Dream of Ding Village

Dream of Ding Village

Language: English

Pages: 352

ISBN: 0802119328

Format: PDF / Kindle (mobi) / ePub

Officially censored upon its Chinese publication, and the subject of a bitter lawsuit between author and publisher, Dream of Ding Village is Chinese novelist Yan Lianke's most important novel to date. Set in a poor village in Henan province, it is a deeply moving and beautifully written account of a blood-selling ring in contemporary China. Based on a real-life blood-selling scandal in eastern China, Dream of Ding Village is the result of three years of undercover work by Yan Lianke, who worked as an assistant to a well-known Beijing anthropologist in an effort to study a small village decimated by HIV/AIDS as a result of unregulated blood selling. Whole villages were wiped out with no responsibility taken or reparations paid. Dream of Ding Village focuses on one family, destroyed when one son rises to the top of the Party pile as he exploits the situation, while another son is infected and dies. The result is a passionate and steely critique of the rate at which China is developing and what happens to those who get in the way.

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lot of you got infected from selling him your blood, and he is to blame for that. But please remember that my youngest boy has the fever too, and my twelve-year-old grandson died after being poisoned. Seeing as how it is come to this, I hope you can find it in your hearts to forgive us.’ Leaning forward, my grandfather knocked his head against the boards of the stage. ‘Please accept my apology. I beg you not to hold a grudge against our family.’ Thwack. Grandpa struck his head upon the stage a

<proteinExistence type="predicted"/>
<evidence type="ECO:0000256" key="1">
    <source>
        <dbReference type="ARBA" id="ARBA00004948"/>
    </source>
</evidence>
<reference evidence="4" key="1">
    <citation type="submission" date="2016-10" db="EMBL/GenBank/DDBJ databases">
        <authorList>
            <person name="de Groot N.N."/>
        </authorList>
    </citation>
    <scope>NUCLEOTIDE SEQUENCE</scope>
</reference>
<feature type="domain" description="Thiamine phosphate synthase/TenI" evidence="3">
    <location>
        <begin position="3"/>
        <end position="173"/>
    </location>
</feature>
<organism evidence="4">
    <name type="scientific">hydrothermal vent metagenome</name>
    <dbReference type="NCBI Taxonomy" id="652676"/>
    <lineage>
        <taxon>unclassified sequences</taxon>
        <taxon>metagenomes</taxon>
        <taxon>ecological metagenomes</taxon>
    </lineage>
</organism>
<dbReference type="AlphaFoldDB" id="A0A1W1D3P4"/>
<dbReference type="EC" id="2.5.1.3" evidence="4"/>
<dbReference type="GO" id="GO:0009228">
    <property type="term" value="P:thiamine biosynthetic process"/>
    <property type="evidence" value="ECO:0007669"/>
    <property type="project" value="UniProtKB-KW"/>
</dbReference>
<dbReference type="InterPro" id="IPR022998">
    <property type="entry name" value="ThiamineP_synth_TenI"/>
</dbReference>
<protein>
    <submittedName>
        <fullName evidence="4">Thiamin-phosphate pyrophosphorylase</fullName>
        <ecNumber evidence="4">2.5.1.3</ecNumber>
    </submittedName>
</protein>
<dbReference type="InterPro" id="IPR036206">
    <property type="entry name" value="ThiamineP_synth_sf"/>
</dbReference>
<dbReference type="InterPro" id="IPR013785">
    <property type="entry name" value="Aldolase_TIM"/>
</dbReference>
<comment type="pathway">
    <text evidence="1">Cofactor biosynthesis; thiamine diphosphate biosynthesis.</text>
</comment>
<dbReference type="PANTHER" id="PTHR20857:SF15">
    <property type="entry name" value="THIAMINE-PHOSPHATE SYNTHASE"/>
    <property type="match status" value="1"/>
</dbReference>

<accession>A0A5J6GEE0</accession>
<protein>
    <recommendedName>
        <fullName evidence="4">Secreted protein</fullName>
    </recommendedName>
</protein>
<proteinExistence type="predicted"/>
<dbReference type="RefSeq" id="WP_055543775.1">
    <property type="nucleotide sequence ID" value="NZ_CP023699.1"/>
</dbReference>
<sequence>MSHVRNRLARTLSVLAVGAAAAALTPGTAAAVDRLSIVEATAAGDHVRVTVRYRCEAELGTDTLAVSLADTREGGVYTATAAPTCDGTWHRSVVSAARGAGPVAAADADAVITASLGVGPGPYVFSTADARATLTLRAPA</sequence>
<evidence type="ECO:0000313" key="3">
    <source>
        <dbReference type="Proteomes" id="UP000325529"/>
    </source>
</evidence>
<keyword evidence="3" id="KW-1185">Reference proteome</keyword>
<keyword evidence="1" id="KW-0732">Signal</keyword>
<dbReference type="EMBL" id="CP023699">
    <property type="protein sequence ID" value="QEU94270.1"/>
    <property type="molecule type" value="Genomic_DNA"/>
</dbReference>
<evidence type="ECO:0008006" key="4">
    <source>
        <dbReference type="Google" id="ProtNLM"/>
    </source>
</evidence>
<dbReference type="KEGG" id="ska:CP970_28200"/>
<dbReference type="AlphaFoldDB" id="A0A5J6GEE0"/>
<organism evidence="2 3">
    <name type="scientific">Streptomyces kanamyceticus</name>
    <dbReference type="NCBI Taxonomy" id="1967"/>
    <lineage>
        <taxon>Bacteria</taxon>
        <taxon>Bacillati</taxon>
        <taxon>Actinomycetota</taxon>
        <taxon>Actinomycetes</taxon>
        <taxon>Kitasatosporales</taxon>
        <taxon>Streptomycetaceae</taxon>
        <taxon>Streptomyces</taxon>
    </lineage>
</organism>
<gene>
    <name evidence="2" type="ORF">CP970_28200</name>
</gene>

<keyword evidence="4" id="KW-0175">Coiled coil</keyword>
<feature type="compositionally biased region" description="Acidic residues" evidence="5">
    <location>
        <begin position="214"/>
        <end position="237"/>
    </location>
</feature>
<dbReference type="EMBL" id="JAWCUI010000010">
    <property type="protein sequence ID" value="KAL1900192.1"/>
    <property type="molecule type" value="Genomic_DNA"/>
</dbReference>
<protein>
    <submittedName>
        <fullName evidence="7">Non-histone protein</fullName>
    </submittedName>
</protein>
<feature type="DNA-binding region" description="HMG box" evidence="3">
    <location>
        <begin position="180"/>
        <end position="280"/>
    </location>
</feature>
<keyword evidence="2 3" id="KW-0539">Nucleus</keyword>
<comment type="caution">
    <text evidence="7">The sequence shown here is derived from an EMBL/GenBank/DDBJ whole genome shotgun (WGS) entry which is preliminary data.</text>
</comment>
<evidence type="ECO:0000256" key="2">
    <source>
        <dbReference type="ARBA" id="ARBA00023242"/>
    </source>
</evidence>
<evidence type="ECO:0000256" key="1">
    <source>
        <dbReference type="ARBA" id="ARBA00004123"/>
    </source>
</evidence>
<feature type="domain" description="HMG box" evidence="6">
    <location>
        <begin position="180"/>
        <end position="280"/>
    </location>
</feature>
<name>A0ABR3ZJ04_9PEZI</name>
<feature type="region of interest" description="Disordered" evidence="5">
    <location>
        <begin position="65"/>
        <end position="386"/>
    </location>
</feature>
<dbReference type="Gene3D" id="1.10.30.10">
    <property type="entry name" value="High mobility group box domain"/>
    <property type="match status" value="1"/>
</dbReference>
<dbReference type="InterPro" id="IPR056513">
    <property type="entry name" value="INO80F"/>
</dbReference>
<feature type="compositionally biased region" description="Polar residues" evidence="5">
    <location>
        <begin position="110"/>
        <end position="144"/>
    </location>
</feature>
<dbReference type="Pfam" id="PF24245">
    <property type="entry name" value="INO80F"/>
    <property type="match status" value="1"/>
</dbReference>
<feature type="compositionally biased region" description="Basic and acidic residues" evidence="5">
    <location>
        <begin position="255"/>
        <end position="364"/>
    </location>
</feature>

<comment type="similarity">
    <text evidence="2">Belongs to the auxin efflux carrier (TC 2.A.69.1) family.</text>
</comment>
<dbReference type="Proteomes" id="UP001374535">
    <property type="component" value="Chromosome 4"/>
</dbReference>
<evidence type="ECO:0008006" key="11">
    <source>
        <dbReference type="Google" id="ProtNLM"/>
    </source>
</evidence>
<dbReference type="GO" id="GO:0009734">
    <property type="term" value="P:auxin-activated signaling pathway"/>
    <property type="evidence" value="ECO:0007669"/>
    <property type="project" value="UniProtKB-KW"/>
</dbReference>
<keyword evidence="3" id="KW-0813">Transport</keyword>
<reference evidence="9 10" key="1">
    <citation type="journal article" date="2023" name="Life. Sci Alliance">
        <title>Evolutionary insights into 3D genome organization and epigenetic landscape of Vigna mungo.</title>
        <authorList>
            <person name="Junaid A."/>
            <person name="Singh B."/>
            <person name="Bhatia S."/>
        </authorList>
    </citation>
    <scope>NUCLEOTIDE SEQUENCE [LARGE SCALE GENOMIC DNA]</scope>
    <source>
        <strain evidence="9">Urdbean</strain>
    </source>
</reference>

away his wife, my uncle had slipped out unnoticed. They saw him sitting on the threshold of the storeroom, with his head hung low and his hands on his knees, like a guilty child who couldn’t bear to go into the house and face his parents, a naughty boy who was starting to get hungry, but was too afraid to go in for dinner. To their disappointment, he was fully dressed. He was even wearing his padded coat, the buttons done up neatly to the neck. The villagers looked eagerly from Grandpa to Uncle,

gifts. Each family in the village, with the exception of ours, had been given one tree to use as timber. So it was that on this spring night, the whole of Ding Village was hard at work chopping down trees and dragging them back to their homes. God only knows where they got so many hatchets and saws. It was as if the whole village had known in advance about the great tree-felling, and had bought in supplies of tools beforehand. The clash of metal rang through the night, punctuated by the

snapping and cracking of tree branches. Sounds from the east end of the village could be heard on the distant western plain, and noise from the west end of the village carried to the alleyways in the east. Ding Village was a hive of noise and activity, seething with rare excitement. There was the constant thud of footsteps, carts rumbling through the streets and the sound of voices, as villagers compared the quality of their timber with that of their neighbours. Looks of envy swirled around every

many times the night before. As one fever raged, another even worse fever had rushed in and claimed her, taken her from this world against her will. Taken her from Ding Village and from Uncle. Knowing she was going to die, but not wanting to disturb Uncle from his sleep, she’d got out of bed, put on her nicest clothes, lain down on the floor and let the fever claim her. The fever had burned her alive. Her parched lips looked as if they’d been charred. And yet they were frozen in a faint smile,

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